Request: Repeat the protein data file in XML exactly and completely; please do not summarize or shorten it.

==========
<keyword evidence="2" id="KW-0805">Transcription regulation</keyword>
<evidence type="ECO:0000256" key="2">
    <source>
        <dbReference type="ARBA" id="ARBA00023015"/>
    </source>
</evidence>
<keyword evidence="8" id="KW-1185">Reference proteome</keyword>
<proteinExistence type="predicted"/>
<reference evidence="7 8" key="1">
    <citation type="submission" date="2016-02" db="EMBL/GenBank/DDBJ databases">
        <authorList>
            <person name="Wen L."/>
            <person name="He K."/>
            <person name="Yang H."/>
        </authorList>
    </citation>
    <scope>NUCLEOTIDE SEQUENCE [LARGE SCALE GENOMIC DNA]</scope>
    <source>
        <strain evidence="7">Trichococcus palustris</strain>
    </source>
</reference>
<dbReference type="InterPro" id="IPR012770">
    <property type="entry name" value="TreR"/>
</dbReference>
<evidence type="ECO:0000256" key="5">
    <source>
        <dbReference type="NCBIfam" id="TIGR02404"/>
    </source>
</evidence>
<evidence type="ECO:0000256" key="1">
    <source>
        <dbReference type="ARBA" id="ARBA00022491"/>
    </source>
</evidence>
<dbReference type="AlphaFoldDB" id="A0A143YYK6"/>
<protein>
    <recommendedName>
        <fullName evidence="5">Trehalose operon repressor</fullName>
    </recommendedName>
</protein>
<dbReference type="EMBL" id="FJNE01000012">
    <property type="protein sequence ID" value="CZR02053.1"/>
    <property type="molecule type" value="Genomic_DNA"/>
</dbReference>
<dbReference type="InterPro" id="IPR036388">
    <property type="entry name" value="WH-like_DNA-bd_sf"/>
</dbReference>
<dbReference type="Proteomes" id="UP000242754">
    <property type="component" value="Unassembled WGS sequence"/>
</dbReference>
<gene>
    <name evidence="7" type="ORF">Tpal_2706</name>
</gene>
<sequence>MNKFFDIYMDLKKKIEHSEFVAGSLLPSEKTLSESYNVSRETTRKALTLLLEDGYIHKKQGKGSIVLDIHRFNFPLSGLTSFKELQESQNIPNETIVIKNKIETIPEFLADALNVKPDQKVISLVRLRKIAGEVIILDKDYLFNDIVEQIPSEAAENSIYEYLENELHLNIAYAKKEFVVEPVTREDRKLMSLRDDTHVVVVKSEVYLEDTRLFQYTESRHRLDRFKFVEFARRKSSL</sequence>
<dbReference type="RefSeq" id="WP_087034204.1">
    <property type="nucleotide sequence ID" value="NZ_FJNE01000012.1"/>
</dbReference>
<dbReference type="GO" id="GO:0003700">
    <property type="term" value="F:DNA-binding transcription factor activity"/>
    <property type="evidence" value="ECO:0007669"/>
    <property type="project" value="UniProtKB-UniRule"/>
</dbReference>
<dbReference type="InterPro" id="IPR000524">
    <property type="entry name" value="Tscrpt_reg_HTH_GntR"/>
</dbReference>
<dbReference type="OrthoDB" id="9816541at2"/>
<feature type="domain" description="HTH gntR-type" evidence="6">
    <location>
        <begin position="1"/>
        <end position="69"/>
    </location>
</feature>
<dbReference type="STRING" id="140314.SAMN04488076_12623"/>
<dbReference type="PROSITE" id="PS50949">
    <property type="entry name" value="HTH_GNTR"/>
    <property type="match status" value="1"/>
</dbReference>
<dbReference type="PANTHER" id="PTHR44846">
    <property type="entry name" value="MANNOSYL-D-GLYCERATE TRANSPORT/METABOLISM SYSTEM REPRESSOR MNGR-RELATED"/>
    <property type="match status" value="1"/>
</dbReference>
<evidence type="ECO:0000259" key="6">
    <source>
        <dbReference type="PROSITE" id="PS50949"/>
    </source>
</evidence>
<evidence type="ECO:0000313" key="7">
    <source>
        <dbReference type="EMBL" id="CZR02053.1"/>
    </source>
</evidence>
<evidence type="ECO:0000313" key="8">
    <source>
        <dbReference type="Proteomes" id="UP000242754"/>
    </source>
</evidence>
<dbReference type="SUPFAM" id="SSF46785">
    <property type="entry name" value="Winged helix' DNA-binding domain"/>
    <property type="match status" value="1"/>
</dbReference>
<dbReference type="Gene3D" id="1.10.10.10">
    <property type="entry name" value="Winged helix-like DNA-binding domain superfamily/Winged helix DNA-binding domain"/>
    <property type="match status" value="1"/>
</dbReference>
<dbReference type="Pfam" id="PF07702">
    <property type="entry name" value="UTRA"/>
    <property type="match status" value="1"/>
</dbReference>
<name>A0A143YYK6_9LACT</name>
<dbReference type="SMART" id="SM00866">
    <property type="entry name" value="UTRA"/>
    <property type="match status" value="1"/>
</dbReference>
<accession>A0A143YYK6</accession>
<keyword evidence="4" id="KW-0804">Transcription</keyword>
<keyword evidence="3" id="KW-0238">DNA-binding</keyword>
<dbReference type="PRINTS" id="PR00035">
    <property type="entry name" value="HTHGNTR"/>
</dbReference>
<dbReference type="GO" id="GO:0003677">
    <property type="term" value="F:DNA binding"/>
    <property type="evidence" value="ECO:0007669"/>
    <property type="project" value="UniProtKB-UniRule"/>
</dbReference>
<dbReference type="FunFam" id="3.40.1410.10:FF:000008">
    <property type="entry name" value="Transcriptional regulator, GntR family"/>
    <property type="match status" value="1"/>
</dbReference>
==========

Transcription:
<keyword evidence="2" id="KW-0805">Transcription regulation</keyword>
<evidence type="ECO:0000256" key="2">
    <source>
        <dbReference type="ARBA" id="ARBA00023015"/>
    </source>
</evidence>
<keyword evidence="8" id="KW-1185">Reference proteome</keyword>
<proteinExistence type="predicted"/>
<reference evidence="7 8" key="1">
    <citation type="submission" date="2016-02" db="EMBL/GenBank/DDBJ databases">
        <authorList>
            <person name="Wen L."/>
            <person name="He K."/>
            <person name="Yang H."/>
        </authorList>
    </citation>
    <scope>NUCLEOTIDE SEQUENCE [LARGE SCALE GENOMIC DNA]</scope>
    <source>
        <strain evidence="7">Trichococcus palustris</strain>
    </source>
</reference>
<dbReference type="InterPro" id="IPR012770">
    <property type="entry name" value="TreR"/>
</dbReference>
<evidence type="ECO:0000256" key="5">
    <source>
        <dbReference type="NCBIfam" id="TIGR02404"/>
    </source>
</evidence>
<evidence type="ECO:0000256" key="1">
    <source>
        <dbReference type="ARBA" id="ARBA00022491"/>
    </source>
</evidence>
<dbReference type="AlphaFoldDB" id="A0A143YYK6"/>
<protein>
    <recommendedName>
        <fullName evidence="5">Trehalose operon repressor</fullName>
    </recommendedName>
</protein>
<dbReference type="EMBL" id="FJNE01000012">
    <property type="protein sequence ID" value="CZR02053.1"/>
    <property type="molecule type" value="Genomic_DNA"/>
</dbReference>
<dbReference type="InterPro" id="IPR036388">
    <property type="entry name" value="WH-like_DNA-bd_sf"/>
</dbReference>
<dbReference type="Proteomes" id="UP000242754">
    <property type="component" value="Unassembled WGS sequence"/>
</dbReference>
<gene>
    <name evidence="7" type="ORF">Tpal_2706</name>
</gene>
<sequence>MNKFFDIYMDLKKKIEHSEFVAGSLLPSEKTLSESYNVSRETTRKALTLLLEDGYIHKKQGKGSIVLDIHRFNFPLSGLTSFKELQESQNIPNETIVIKNKIETIPEFLADALNVKPDQKVISLVRLRKIAGEVIILDKDYLFNDIVEQIPSEAAENSIYEYLENELHLNIAYAKKEFVVEPVTREDRKLMSLRDDTHVVVVKSEVYLEDTRLFQYTESRHRLDRFKFVEFARRKSSL</sequence>
<dbReference type="RefSeq" id="WP_087034204.1">
    <property type="nucleotide sequence ID" value="NZ_FJNE01000012.1"/>
</dbReference>
<dbReference type="GO" id="GO:0003700">
    <property type="term" value="F:DNA-binding transcription factor activity"/>
    <property type="evidence" value="ECO:0007669"/>
    <property type="project" value="UniProtKB-UniRule"/>
</dbReference>
<dbReference type="InterPro" id="IPR000524">
    <property type="entry name" value="Tscrpt_reg_HTH_GntR"/>
</dbReference>
<dbReference type="OrthoDB" id="9816541at2"/>
<feature type="domain" description="HTH gntR-type" evidence="6">
    <location>
        <begin position="1"/>
        <end position="69"/>
    </location>
</feature>
<dbReference type="STRING" id="140314.SAMN04488076_12623"/>
<dbReference type="PROSITE" id="PS50949">
    <property type="entry name" value="HTH_GNTR"/>
    <property type="match status" value="1"/>
</dbReference>
<dbReference type="PANTHER" id="PTHR44846">
    <property type="entry name" value="MANNOSYL-D-GLYCERATE TRANSPORT/METABOLISM SYSTEM REPRESSOR MNGR-RELATED"/>
    <property type="match status" value="1"/>
</dbReference>
<evidence type="ECO:0000259" key="6">
    <source>
        <dbReference type="PROSITE" id="PS50949"/>
    </source>
</evidence>
<evidence type="ECO:0000313" key="7">
    <source>
        <dbReference type="EMBL" id="CZR02053.1"/>
    </source>
</evidence>
<evidence type="ECO:0000313" key="8">
    <source>
        <dbReference type="Proteomes" id="UP000242754"/>
    </source>
</evidence>
<dbReference type="SUPFAM" id="SSF46785">
    <property type="entry name" value="Winged helix' DNA-binding domain"/>
    <property type="match status" value="1"/>
</dbReference>
<dbReference type="Gene3D" id="1.10.10.10">
    <property type="entry name" value="Winged helix-like DNA-binding domain superfamily/Winged helix DNA-binding domain"/>
    <property type="match status" value="1"/>
</dbReference>
<dbReference type="Pfam" id="PF07702">
    <property type="entry name" value="UTRA"/>
    <property type="match status" value="1"/>
</dbReference>
<name>A0A143YYK6_9LACT</name>
<dbReference type="SMART" id="SM00866">
    <property type="entry name" value="UTRA"/>
    <property type="match status" value="1"/>
</dbReference>
<accession>A0A143YYK6</accession>
<keyword evidence="4" id="KW-0804">Transcription</keyword>
<keyword evidence="3" id="KW-0238">DNA-binding</keyword>
<dbReference type="PRINTS" id="PR00035">
    <property type="entry name" value="HTHGNTR"/>
</dbReference>
<dbReference type="GO" id="GO:0003677">
    <property type="term" value="F:DNA binding"/>
    <property type="evidence" value="ECO:0007669"/>
    <property type="project" value="UniProtKB-UniRule"/>
</dbReference>
<dbReference type="FunFam" id="3.40.1410.10:FF:000008">
    <property type="entry name" value="Transcriptional regulator, GntR family"/>
    <property type="match status" value="1"/>
</dbReference>